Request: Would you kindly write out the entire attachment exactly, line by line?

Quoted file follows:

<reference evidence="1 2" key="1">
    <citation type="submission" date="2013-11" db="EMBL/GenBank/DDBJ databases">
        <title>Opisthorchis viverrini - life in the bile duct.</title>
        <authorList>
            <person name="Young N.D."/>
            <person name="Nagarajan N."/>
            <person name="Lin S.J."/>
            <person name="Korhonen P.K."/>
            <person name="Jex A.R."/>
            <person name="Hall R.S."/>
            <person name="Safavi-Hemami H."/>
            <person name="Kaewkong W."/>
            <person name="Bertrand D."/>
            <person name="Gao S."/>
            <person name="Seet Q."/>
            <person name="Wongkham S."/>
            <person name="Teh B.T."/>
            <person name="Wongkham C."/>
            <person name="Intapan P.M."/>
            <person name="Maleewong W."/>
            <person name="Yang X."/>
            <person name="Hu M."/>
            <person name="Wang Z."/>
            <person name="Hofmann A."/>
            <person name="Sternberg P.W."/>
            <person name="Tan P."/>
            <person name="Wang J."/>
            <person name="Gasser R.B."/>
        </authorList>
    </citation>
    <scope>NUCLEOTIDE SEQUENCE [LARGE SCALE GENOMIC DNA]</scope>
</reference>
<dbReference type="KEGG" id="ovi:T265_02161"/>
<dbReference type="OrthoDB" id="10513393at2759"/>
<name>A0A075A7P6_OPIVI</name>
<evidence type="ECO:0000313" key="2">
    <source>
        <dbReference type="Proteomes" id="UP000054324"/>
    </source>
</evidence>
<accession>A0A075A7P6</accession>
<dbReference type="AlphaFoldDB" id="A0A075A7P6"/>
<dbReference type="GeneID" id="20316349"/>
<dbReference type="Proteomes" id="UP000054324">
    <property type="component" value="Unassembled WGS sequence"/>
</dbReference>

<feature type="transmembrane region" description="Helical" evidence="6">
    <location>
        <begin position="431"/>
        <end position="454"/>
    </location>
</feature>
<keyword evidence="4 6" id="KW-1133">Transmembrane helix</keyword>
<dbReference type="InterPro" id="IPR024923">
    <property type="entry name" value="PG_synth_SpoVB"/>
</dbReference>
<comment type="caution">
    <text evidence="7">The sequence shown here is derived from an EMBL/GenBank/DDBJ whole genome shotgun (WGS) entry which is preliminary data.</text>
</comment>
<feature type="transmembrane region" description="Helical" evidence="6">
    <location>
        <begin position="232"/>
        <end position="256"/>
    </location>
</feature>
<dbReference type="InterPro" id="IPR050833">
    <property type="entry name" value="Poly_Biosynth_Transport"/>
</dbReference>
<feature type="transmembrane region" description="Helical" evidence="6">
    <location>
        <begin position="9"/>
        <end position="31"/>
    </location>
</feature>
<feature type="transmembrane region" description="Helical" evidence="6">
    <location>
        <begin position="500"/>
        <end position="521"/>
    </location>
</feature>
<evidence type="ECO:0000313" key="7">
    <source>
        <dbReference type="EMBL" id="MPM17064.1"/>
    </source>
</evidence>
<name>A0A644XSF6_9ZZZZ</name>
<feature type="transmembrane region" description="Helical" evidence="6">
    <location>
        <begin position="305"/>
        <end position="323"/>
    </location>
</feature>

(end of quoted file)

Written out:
<reference evidence="1 2" key="1">
    <citation type="submission" date="2013-11" db="EMBL/GenBank/DDBJ databases">
        <title>Opisthorchis viverrini - life in the bile duct.</title>
        <authorList>
            <person name="Young N.D."/>
            <person name="Nagarajan N."/>
            <person name="Lin S.J."/>
            <person name="Korhonen P.K."/>
            <person name="Jex A.R."/>
            <person name="Hall R.S."/>
            <person name="Safavi-Hemami H."/>
            <person name="Kaewkong W."/>
            <person name="Bertrand D."/>
            <person name="Gao S."/>
            <person name="Seet Q."/>
            <person name="Wongkham S."/>
            <person name="Teh B.T."/>
            <person name="Wongkham C."/>
            <person name="Intapan P.M."/>
            <person name="Maleewong W."/>
            <person name="Yang X."/>
            <person name="Hu M."/>
            <person name="Wang Z."/>
            <person name="Hofmann A."/>
            <person name="Sternberg P.W."/>
            <person name="Tan P."/>
            <person name="Wang J."/>
            <person name="Gasser R.B."/>
        </authorList>
    </citation>
    <scope>NUCLEOTIDE SEQUENCE [LARGE SCALE GENOMIC DNA]</scope>
</reference>
<dbReference type="KEGG" id="ovi:T265_02161"/>
<dbReference type="OrthoDB" id="10513393at2759"/>
<name>A0A075A7P6_OPIVI</name>
<evidence type="ECO:0000313" key="2">
    <source>
        <dbReference type="Proteomes" id="UP000054324"/>
    </source>
</evidence>
<accession>A0A075A7P6</accession>
<dbReference type="AlphaFoldDB" id="A0A075A7P6"/>
<dbReference type="GeneID" id="20316349"/>
<dbReference type="Proteomes" id="UP000054324">
    <property type="component" value="Unassembled WGS sequence"/>
</dbReference>

<feature type="transmembrane region" description="Helical" evidence="6">
    <location>
        <begin position="431"/>
        <end position="454"/>
    </location>
</feature>
<keyword evidence="4 6" id="KW-1133">Transmembrane helix</keyword>
<dbReference type="InterPro" id="IPR024923">
    <property type="entry name" value="PG_synth_SpoVB"/>
</dbReference>
<comment type="caution">
    <text evidence="7">The sequence shown here is derived from an EMBL/GenBank/DDBJ whole genome shotgun (WGS) entry which is preliminary data.</text>
</comment>
<feature type="transmembrane region" description="Helical" evidence="6">
    <location>
        <begin position="232"/>
        <end position="256"/>
    </location>
</feature>
<dbReference type="InterPro" id="IPR050833">
    <property type="entry name" value="Poly_Biosynth_Transport"/>
</dbReference>
<feature type="transmembrane region" description="Helical" evidence="6">
    <location>
        <begin position="9"/>
        <end position="31"/>
    </location>
</feature>
<feature type="transmembrane region" description="Helical" evidence="6">
    <location>
        <begin position="500"/>
        <end position="521"/>
    </location>
</feature>
<evidence type="ECO:0000313" key="7">
    <source>
        <dbReference type="EMBL" id="MPM17064.1"/>
    </source>
</evidence>
<name>A0A644XSF6_9ZZZZ</name>
<feature type="transmembrane region" description="Helical" evidence="6">
    <location>
        <begin position="305"/>
        <end position="323"/>
    </location>
</feature>